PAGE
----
Everything on Cueball's desk has gone missing in panel 3.

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St. Louis people coming here to see if it's coincidence or if Randell was using location services for the destination.

Where did the stuff on the desk go?

Well, Black Hat is present in the room... 16:27, 31 August 2020 (UTC)
ProphetZarquon (talk) 17:36, 31 August 2020 (UTC)

Re: St. Louis - I'm not in St. Louis, but it still reads St. Louis for me. 17:02, 31 August 2020 (UTC)

Considering the rock-bottom prices offered by airlines recently ($15 for a ticket on Delta or United?!?), it might not be too hard to fill a plane with people who just want to go on a dangerous joyride in a 747. Let's try some loops! ProphetZarquon (talk) 17:39, 31 August 2020 (UTC)

Reminds me of https://youtube.com/watch?v=zmKXC9CYZwU (the aerobatics part). 19:11, 31 August 2020 (UTC)

Is it purposeful that the description includes a line from the Hamilton song "Hurricane"? ("In the eye of a hurricane, there is quiet for just a moment, a yellow sky.")

"(In the) eye of a hurricane(/storm/cyclone/...)"? A fairly standard phrase, at least since we had satellite photos to get a large enough overview of prime examples; though a well-defined eyewall (if survived) probably gave everyone the appreciation of the 'arena effect' in that time between the eye passing over them and then departing (requiring further survival) that could bring even primitive man the concept of an 'eye' in the weather. Tried to track down first usage. OED seems to give us "1758 J. Adams tr. A. de Ulloa Voy. S.-Amer. II. ii. iii. 213 The cloud..begins, according to the sailors phrase, to open its eye, i.e. the cloud breaks, and the part of the horizon where it was formed becomes clear.", though whether that's referencing the centre of a full hurricane or not, I don't know... 03:27, 1 September 2020 (UTC)

I don't think that Black Hat as a jet pilot would go to prison in real world. I think he would DIE in his attempt and they rarely put dead people in prison, especially if the body wasn't found. -- Hkmaly (talk) 03:53, 1 September 2020 (UTC)

Don't think he particularly cares. Beret Guy probably would survive, but he'd just hallucinate the bars away. Cueball would make the control panel flash some weird error before taking off.
This feels weirdly fun, actually. bubblegum-talk|contribs 06:05, 1 September 2020 (UTC)
I updated the line. Really I thought black hats didn't go to prison because they kept themselves anonymous, but instead I mentioned security firms and organized crime. 00:38, 3 September 2020 (UTC)

For people who would like to read what that job is on a bad day: https://tailspinstales.blogspot.com/2011/05/hunting-hugo.html lG Tier666 (who has lost his password...) 10:37, 1 September 2020 (UTC)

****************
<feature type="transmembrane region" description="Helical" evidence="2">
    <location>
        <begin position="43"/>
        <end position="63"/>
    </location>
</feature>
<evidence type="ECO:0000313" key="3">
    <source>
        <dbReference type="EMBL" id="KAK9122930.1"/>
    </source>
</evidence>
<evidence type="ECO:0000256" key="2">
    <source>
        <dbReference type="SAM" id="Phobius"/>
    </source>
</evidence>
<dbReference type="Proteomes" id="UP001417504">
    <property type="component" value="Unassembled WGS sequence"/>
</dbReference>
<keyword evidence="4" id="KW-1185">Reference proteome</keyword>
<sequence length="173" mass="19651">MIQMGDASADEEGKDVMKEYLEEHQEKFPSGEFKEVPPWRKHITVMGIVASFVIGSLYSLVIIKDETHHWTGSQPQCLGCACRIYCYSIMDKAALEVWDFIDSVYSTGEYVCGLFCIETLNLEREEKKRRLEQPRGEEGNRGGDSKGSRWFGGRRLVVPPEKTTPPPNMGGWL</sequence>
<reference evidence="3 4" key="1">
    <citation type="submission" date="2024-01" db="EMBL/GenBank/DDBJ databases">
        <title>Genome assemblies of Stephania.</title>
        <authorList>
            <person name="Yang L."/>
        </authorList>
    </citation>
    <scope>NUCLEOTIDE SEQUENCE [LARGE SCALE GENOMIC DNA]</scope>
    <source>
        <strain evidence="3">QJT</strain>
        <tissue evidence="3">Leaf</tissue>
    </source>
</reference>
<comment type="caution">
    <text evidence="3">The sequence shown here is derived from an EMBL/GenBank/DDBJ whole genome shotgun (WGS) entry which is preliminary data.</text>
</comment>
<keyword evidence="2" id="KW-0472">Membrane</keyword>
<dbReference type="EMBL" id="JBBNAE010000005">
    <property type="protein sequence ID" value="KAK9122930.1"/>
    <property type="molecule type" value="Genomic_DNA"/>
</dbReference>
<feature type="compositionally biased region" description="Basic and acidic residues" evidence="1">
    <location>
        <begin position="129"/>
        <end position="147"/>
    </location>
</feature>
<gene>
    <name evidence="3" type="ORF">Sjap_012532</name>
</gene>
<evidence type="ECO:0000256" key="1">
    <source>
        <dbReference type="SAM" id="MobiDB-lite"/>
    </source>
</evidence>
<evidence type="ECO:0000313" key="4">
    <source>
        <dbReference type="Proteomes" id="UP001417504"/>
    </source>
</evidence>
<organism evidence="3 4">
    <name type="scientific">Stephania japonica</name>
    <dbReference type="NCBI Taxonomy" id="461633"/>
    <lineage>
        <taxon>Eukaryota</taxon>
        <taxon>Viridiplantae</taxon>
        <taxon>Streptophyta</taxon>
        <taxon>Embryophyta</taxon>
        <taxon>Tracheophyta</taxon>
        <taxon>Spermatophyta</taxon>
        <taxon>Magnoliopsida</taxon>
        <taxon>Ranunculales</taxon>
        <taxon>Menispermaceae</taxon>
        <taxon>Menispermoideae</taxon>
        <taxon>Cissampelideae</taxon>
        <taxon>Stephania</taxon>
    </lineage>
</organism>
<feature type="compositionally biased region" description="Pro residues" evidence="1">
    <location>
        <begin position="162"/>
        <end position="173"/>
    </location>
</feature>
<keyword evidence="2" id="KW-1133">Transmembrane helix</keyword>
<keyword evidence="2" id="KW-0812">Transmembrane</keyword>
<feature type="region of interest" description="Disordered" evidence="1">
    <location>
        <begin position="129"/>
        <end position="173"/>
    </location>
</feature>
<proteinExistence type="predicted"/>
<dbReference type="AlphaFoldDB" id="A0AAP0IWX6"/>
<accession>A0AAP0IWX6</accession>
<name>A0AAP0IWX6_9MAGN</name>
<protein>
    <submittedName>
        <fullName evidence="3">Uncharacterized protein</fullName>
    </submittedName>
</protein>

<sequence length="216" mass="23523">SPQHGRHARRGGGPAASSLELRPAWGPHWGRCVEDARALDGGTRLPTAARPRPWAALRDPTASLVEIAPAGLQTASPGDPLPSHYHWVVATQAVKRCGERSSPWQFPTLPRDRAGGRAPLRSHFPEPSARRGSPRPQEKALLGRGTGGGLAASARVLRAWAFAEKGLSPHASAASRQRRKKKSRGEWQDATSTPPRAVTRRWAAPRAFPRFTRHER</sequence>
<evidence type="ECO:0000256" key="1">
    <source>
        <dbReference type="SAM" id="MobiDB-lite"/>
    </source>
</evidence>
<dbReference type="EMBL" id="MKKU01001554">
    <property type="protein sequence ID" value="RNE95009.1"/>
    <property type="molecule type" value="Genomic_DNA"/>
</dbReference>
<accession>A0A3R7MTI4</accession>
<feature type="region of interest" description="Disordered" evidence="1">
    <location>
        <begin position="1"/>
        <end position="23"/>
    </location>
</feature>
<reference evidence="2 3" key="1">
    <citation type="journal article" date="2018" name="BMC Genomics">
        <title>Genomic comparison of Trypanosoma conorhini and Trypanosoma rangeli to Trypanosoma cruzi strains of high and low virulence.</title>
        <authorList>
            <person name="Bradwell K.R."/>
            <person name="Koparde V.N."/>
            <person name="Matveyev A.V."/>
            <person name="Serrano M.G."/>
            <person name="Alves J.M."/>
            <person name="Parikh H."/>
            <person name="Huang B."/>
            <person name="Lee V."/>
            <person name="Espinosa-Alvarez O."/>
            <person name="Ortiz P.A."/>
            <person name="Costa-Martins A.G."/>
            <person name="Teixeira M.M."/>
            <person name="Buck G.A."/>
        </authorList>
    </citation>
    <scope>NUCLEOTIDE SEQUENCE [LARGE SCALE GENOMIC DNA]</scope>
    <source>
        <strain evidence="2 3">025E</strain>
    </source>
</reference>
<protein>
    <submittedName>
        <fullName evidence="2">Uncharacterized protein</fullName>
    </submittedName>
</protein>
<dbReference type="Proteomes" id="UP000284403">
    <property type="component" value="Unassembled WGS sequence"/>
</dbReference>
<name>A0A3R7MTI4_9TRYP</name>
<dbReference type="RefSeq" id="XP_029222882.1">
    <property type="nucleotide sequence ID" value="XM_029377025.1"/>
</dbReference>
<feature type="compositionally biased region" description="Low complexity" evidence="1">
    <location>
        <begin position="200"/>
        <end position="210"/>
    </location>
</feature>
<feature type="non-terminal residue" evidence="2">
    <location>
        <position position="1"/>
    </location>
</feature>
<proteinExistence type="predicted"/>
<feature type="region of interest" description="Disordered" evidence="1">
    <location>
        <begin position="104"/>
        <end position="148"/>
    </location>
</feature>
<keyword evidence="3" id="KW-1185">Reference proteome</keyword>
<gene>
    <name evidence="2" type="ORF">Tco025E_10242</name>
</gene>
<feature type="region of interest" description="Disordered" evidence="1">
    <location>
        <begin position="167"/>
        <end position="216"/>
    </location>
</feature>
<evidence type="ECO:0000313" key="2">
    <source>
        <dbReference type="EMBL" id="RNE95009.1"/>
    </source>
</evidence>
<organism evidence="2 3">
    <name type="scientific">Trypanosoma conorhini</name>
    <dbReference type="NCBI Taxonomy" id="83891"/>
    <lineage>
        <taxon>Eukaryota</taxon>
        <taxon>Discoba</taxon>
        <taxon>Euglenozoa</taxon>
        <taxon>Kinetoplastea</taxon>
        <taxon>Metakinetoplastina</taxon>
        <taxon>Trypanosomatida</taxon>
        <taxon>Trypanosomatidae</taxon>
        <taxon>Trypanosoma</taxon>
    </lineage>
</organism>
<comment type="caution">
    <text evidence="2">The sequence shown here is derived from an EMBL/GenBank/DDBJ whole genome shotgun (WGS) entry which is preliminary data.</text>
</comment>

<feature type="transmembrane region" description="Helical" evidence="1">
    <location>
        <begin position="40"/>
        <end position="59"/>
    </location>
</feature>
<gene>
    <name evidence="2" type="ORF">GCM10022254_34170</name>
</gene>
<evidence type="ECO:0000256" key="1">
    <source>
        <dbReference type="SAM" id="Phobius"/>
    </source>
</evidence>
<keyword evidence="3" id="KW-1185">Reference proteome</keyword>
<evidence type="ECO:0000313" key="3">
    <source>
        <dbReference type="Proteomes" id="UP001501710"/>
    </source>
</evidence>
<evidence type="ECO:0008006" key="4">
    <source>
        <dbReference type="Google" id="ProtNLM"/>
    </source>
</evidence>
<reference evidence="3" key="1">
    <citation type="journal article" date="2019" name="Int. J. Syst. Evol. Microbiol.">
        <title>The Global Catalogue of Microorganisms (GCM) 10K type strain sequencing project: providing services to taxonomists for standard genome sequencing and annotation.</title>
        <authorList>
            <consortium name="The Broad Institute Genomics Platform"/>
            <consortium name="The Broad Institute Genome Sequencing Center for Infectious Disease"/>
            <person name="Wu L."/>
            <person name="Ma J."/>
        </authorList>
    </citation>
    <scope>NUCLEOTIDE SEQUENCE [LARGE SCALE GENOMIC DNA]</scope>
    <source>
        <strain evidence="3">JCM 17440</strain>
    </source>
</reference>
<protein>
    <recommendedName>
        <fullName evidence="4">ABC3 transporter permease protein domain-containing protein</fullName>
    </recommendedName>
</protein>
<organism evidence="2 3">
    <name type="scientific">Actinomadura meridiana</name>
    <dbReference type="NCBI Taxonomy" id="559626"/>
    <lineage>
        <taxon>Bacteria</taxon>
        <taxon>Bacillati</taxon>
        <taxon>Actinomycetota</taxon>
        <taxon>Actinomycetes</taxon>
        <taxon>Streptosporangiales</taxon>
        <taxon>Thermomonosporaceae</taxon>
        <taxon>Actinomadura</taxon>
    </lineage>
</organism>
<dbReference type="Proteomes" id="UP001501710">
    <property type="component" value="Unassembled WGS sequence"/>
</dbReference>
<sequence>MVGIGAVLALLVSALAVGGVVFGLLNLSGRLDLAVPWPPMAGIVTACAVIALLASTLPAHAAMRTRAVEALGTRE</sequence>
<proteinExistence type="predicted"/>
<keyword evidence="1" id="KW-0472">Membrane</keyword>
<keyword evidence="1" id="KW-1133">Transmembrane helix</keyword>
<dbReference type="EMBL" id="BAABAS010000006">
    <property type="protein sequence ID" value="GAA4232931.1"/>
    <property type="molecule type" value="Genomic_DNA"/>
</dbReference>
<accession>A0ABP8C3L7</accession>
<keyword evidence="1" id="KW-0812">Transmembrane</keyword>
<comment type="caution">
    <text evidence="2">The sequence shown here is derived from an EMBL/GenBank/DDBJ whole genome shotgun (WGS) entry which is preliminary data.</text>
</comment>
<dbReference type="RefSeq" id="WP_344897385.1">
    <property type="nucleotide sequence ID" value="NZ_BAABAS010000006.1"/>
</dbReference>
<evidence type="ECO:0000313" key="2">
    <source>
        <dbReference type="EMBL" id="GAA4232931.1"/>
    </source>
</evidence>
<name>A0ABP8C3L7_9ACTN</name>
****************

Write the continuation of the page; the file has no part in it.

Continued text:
Sorry to hear about the password. —While False (museum | talk | contributions | logs | rights) 18:36, 31 October 2022 (UTC)

In this rev, NotaBene writes that "the passengers wanted to go to St. Louis, Missouri, which is only very rarely struck by hurricanes …, so presumably the jet was taken quite far out of its way". This presumes facts not in evidence — we have no idea where the flight originated from, and there are plenty of flights to St. Louis from places such as Houston, TX and New Orleans, LA that travel fairly near to the track of Hurricane Laura. I'm not really sure the best way to save this portion of the explanation without gutting it entirely, hence this post here. JohnHawkinson (talk) 05:47, 3 September 2020 (UTC)

Some time ago, I adjusted the rest of the sentence to no longer read "taken far out of its way", but instead refer to the more solidly-built fact that they weren't expecting to fly into a hurricane because, wherever they came from, they were flying to the middle of the country. --NotaBene (talk) 19:14, 3 September 2020 (UTC)
Yes, I debated whether to quote the current text or the original. The current is equally problematic: "but the passengers wanted to go to St. Louis, Missouri, which is only very rarely struck by hurricanes …, so they were certainly not expecting to "participate" in a hurricane hunting mission." If the location is relevant at all, then the frequency of St. Louis's hurricane vulnerability is still only half the picture and fails to support a conclusion about the passengers' expectations. I would probably take out more of the text than you would, so I suggest you do it, but I guess I can if you don't want to. JohnHawkinson (talk) 19:54, 3 September 2020 (UTC)
You are correct, I removed negative text.  :) --NotaBene (talk) 20:44, 3 September 2020 (UTC) 03:26, 14 September 2020 (UTC) isnt this a reference to Interstellar, where Professor Brand says they needed crucial data to calculate how to save Earth collected from within a black hole albeit entering it is dangerous?

I think that’s far-fetched as there are many places that are dangerous but scientifically rewarding to go. Like the Moon, or the sea, or forests. —While False (museum | talk | contributions | logs | rights) 18:16, 31 October 2022 (UTC)